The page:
Spent two days in Manhattan this week and highly recommend these highlights. First up was a walk from the train to the Morgan Library (225 Madison Avenue), a treasure-trove of art and the written word, in which lots is always going on. This visit was to see the special exhibit “Lincoln Speaks: Words that Transformed a Nation,” which includes many original documents Lincoln wrote, with helpful context. Take the docent tour.
This exhibit is on view only through June 7, but afterward the library will be putting on “Alice: 150 years of Wonderland” (June 26-October 11). For the first time in 30 years, the British Library will send the original Alice in Wonderland manuscript to New York, and its display will be augmented by original drawings, letters, and other material. Another good reason to visit the Morgan—a terrific café! Order the duck confit salad. I had a Gilded Age Manhattan, which had flakes of gold floating on its surface—irresistible in that fabulous mansion—and needed an afternoon nap.
In the evening, thrilled beyond words, we saw Helen Mirren in The Audience, where she reprises her role as Queen Elizabeth II. Each week, the monarch has a half-hour private audience with the current Prime Minister, to learn what the government has been up to for the past week and what’s ahead. Mirren’s portrayal of the Queen over the years—from the time of her accession at age 25 to age 89 today—is completely believable. The Queen always backs the government, but that has not always been easy or comfortable. And the government hasn’t always served her well, in terms of candor or protecting her principal leadership interest, the health of the Commonwealth.
If you know or remember anything at all about the dozen political leaders who have served her—from Winston Churchill up through a prickly Margaret Thatcher to today’s David Cameron—you will enjoy these different portrayals. Sets and costumes were perfect. We may think of the Queen is being a bit bland of affect and possibly not as full of terrific one-liners that playwright Peter Morgan gives her (in the first scene, PM John Major confesses, “I only ever wanted to be ordinary,” and the Queen sympathizes: “And in which way do you consider you’ve failed in that ambition?”). But Mirren brings her to well-rounded life, and Morgan even gives her a rationalization for this persona, writing that a monarch’s very ordinariness is what makes for success. Mirren’s line is something like “if we were tremendously creative or brilliant, we’d be tempted to meddle, and that would cause no end of trouble.”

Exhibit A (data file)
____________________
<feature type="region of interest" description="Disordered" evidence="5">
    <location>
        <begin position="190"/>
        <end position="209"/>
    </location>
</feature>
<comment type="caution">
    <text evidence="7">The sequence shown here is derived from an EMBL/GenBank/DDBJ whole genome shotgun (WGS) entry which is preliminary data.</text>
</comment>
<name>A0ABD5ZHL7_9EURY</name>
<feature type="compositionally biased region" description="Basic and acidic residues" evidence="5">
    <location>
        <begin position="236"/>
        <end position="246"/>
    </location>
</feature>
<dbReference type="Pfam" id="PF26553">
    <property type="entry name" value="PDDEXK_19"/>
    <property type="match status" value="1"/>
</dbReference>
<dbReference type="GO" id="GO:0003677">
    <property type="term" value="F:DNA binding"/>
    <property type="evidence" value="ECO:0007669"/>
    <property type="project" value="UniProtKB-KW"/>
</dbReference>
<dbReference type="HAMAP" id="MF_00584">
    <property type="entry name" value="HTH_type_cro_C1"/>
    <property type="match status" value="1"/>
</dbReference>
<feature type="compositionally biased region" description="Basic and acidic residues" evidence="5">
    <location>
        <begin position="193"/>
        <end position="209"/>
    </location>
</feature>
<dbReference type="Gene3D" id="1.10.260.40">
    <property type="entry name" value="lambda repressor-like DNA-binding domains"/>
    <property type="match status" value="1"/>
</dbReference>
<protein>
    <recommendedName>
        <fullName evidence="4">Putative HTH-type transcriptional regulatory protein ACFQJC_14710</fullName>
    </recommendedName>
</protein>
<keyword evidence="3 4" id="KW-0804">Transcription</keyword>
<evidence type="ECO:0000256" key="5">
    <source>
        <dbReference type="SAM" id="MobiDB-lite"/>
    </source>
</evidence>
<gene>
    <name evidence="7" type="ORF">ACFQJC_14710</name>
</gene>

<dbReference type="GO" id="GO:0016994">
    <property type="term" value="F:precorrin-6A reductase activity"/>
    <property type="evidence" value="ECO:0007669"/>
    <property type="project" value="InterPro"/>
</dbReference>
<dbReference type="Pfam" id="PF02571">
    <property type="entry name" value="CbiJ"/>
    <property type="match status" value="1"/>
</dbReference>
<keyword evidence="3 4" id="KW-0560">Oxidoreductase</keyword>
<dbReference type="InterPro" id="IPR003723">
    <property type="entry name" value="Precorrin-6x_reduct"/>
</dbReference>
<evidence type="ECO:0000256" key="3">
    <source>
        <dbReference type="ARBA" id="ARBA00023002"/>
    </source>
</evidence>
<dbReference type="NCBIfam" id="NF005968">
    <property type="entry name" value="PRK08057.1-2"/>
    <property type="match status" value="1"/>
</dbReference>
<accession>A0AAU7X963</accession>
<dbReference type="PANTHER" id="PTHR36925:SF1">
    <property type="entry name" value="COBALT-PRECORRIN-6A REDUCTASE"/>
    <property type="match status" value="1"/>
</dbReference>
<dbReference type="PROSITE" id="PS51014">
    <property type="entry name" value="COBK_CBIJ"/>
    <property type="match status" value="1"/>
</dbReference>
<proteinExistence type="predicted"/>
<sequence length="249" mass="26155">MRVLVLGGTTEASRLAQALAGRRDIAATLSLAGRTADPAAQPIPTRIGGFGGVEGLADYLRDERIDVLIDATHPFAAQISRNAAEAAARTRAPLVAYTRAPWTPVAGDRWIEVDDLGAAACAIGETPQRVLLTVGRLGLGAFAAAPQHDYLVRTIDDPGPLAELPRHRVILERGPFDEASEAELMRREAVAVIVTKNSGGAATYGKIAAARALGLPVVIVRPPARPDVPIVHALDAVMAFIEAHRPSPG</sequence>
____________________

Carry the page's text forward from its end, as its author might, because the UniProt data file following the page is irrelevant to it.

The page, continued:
Wednesday morning, out for a stroll, we found St. Patrick’s Cathedral in the throes of a monumental restoration effort. The exterior where the work has been completed must appear as it did when it was first constructed, with all the grime cleared away from stones and stained glass, and, more important, but invisibly, many structural repairs made. Absolutely beautiful.
Inside, the work continues as well, and the altar is obscured by a mare’s nest of scaffolding. A bit cacophanous, but the completed parts are truly spectacular.
Lunch at my favorite NYC spot, where I’ve eaten so many times, Osteria al Doge at 142 W. 44th Street, a half-block from Times Square. Lovely food and service.
As if we hadn’t had enough excitement already, off to the Winter Garden Theatre for Part Two of Wolf Hall (Part One reviewed here). I suppose it isn’t too great a spoiler to say that Anne and Cardinal Wolsey’s antagonists get their comeuppance. Though Mark Ryland’s portrayal of Thomas Cromwell in the tv version seems perfect, Ben Miles is mighty fine in the play, too (a comparison). I enjoyed Hilary Mantel’s books, on which these dramatizations are based, and like both versions. Again, I was struck by the efficiency of the stage play, with its stark set and minimal props, which has a powerful focusing effect.
See The Audience and both parts of Wolf Hall, if you have the chance! But soon. Limited engagements.